From the WashU Newsroom…
Beau M. Ances, MD, PhD, has been named the inaugural Daniel J. Brennan, MD, Professor of Neurology at Washington University School of Medicine in St. Louis. Using state-of-the-art imaging techniques, he works to develop diagnostic tools and treatments for Alzheimer’s disease.
He was installed by Chancellor Mark S. Wrighton and David H. Perlmutter, MD, executive vice chancellor for medical affairs and dean of the School of Medicine.
“Dr. Brennan left a generous bequest to support Alzheimer’s disease research at Washington University,” Wrighton said. “It is a privilege to establish this professorship in his name. The inaugural holder of this professorship, Beau Ances, is a gifted scientist who already has made great contributions to understanding Alzheimer’s. We are fortunate to be able to recognize and support Beau’s outstanding work with this endowed professorship.”
Ances, a professor of neurology, of radiology and of biomedical engineering, showed that the network of connections within the brain changes as Alzheimer’s disease progresses, with some changes occurring before symptoms appear. He also found that accumulation of the protein tau is closely linked to the onset and worsening of symptoms such as memory loss and confusion, and to the death of brain cells.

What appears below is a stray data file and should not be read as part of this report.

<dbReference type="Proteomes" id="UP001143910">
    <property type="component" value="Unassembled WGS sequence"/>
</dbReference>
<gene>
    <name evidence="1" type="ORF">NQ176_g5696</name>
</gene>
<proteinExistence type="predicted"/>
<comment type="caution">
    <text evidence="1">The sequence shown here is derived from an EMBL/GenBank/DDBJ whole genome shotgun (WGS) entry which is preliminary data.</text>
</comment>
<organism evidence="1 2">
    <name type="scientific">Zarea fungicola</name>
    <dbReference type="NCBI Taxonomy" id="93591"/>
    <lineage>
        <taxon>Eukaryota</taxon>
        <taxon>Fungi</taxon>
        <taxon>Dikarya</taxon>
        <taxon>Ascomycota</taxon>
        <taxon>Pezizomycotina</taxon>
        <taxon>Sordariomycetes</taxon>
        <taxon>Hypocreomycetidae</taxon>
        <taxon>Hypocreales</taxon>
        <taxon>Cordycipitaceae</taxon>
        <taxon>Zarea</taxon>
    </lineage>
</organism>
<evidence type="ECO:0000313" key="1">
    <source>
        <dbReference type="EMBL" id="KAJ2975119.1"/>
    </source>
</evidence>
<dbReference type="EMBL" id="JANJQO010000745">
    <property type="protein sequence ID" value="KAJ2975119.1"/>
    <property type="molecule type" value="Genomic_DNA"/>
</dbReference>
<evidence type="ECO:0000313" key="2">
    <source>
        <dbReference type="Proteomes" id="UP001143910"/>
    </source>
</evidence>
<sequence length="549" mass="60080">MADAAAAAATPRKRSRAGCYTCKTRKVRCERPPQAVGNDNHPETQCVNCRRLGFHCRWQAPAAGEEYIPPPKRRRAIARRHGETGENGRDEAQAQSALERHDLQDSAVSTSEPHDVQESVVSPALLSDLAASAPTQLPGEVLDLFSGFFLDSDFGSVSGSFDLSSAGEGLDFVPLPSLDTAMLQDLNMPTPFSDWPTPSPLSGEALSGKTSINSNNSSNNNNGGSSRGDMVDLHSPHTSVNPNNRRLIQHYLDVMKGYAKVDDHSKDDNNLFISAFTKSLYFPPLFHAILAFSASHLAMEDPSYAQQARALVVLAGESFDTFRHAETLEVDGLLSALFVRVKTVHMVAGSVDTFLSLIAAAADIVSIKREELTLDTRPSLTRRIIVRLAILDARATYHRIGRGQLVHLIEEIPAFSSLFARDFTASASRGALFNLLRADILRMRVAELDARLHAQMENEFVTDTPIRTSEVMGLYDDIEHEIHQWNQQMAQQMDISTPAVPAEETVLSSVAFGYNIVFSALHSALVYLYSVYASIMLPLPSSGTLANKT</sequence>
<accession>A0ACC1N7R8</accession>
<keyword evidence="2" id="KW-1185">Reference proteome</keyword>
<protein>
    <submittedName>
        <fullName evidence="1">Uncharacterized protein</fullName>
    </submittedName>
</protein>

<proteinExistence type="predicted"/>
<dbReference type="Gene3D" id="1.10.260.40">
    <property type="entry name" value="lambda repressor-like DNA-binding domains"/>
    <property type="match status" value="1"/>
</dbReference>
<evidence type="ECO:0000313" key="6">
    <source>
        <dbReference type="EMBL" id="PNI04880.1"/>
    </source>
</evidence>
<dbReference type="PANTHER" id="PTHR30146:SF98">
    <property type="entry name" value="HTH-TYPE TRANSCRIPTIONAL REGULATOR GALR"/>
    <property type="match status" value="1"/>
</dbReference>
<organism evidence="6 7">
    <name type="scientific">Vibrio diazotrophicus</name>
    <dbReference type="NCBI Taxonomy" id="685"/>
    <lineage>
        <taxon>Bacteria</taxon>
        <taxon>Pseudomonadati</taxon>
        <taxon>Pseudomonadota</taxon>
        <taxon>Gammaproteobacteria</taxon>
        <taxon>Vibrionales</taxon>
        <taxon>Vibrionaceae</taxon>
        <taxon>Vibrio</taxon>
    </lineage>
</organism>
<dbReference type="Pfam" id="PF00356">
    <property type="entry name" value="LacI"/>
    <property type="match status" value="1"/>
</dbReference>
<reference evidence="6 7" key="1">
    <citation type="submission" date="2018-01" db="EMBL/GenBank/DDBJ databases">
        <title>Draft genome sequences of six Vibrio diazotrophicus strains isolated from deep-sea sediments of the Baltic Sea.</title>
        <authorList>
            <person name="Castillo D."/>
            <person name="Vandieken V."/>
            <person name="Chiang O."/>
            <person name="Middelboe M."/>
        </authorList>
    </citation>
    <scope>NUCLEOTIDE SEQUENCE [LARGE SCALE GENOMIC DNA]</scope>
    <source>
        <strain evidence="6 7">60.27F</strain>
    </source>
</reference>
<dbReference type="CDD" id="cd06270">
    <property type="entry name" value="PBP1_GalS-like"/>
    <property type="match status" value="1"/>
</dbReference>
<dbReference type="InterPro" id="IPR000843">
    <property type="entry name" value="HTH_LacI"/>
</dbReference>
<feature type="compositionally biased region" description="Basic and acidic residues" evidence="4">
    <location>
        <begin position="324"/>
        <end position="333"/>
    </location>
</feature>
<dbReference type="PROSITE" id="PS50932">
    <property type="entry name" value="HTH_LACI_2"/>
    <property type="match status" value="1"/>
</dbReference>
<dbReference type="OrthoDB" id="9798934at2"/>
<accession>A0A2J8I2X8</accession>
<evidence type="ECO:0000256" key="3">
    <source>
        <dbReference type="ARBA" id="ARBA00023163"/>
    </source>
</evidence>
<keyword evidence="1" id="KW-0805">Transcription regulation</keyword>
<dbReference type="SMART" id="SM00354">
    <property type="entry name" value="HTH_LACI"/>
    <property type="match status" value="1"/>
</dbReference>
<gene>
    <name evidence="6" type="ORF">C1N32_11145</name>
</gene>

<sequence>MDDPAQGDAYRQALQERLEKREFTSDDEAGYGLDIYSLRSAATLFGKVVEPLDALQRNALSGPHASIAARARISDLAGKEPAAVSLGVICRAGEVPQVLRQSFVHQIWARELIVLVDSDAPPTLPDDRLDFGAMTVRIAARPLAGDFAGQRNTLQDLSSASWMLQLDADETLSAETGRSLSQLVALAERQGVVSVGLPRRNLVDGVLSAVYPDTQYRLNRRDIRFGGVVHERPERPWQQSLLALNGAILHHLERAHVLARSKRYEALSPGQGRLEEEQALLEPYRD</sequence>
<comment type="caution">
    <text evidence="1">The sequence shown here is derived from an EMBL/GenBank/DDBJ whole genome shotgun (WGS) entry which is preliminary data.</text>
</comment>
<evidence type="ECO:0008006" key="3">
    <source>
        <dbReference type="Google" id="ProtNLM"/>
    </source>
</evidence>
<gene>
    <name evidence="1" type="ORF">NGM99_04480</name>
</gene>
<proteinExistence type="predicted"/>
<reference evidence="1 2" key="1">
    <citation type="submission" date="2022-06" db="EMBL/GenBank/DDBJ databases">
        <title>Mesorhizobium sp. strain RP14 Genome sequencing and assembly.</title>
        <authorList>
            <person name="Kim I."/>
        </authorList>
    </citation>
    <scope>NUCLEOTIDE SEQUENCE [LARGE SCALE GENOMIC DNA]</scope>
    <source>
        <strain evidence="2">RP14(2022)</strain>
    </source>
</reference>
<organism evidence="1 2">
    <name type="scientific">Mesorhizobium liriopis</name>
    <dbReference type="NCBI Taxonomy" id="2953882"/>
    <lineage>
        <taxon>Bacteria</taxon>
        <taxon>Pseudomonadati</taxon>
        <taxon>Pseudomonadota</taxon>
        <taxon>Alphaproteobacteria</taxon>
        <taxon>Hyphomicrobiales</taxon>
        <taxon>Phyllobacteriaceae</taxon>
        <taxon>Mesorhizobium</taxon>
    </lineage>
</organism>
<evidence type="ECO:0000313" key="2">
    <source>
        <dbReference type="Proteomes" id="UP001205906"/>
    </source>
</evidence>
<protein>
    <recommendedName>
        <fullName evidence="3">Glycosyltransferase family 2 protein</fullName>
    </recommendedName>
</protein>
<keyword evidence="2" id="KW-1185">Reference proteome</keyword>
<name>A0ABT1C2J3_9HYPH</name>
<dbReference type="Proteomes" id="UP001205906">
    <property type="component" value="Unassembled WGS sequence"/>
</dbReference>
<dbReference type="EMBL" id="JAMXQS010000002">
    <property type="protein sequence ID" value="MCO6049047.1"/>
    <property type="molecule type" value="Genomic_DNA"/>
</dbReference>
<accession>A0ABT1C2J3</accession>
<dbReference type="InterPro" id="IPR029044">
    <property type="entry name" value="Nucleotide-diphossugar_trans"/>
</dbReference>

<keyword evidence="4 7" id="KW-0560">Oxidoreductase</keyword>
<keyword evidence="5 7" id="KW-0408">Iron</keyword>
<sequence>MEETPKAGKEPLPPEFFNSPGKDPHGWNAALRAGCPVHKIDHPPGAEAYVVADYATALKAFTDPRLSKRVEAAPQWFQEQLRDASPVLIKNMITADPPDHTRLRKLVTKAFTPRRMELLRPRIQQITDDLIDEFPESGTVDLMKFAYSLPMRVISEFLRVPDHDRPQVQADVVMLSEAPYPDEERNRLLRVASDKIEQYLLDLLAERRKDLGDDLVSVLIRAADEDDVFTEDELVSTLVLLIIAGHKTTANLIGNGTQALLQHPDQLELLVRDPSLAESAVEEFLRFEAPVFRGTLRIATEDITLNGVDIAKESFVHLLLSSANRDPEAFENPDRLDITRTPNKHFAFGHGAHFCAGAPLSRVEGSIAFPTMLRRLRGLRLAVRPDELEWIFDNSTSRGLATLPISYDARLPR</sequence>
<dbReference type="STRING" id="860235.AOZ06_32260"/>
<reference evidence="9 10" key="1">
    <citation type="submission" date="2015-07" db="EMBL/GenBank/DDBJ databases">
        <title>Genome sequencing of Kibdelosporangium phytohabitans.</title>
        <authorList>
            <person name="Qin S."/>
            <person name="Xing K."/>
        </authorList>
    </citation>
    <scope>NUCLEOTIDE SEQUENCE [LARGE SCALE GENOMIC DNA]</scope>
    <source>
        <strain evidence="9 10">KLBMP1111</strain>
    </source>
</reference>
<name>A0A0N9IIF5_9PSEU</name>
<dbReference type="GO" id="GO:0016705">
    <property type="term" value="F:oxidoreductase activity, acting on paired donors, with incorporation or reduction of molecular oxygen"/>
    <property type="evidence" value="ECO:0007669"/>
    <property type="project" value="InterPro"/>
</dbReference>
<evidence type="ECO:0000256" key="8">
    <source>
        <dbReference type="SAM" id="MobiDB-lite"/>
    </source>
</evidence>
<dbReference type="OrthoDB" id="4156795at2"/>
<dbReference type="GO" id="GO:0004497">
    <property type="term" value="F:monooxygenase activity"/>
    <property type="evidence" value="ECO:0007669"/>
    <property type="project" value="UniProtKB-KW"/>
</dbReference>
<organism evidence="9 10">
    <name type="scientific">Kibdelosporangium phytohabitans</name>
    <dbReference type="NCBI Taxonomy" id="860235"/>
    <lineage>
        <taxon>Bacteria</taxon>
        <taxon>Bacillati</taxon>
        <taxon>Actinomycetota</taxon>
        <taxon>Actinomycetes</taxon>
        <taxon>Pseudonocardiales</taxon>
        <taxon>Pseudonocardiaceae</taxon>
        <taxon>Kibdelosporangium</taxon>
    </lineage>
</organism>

“Beau’s research has changed our understanding of Alzheimer’s disease,” Perlmutter said. “His work will lead to new ways to prevent and treat this devastating disease.”
Using brain imaging techniques, he found functional and structural changes to the brains of people with Alzheimer’s disease and linked such changes to cognitive problems such as difficulty concentrating and clumsiness.
Along with his research into Alzheimer’s, Ances has studied the neurological impact of HIV infection in children and adults.
“Beau has made groundbreaking contributions to many aspects of neurology, including neuroimaging and HIV-associated neurocognitive disorders,” said David Holtzman, MD, the Andrew B. and Gretchen P. Jones Professor and head of the Department of Neurology. “He is also an exceptional clinician, particularly noted for the quality of care he provides for people with neurological problems due to HIV infection and autoimmune inflammation in the brain.”
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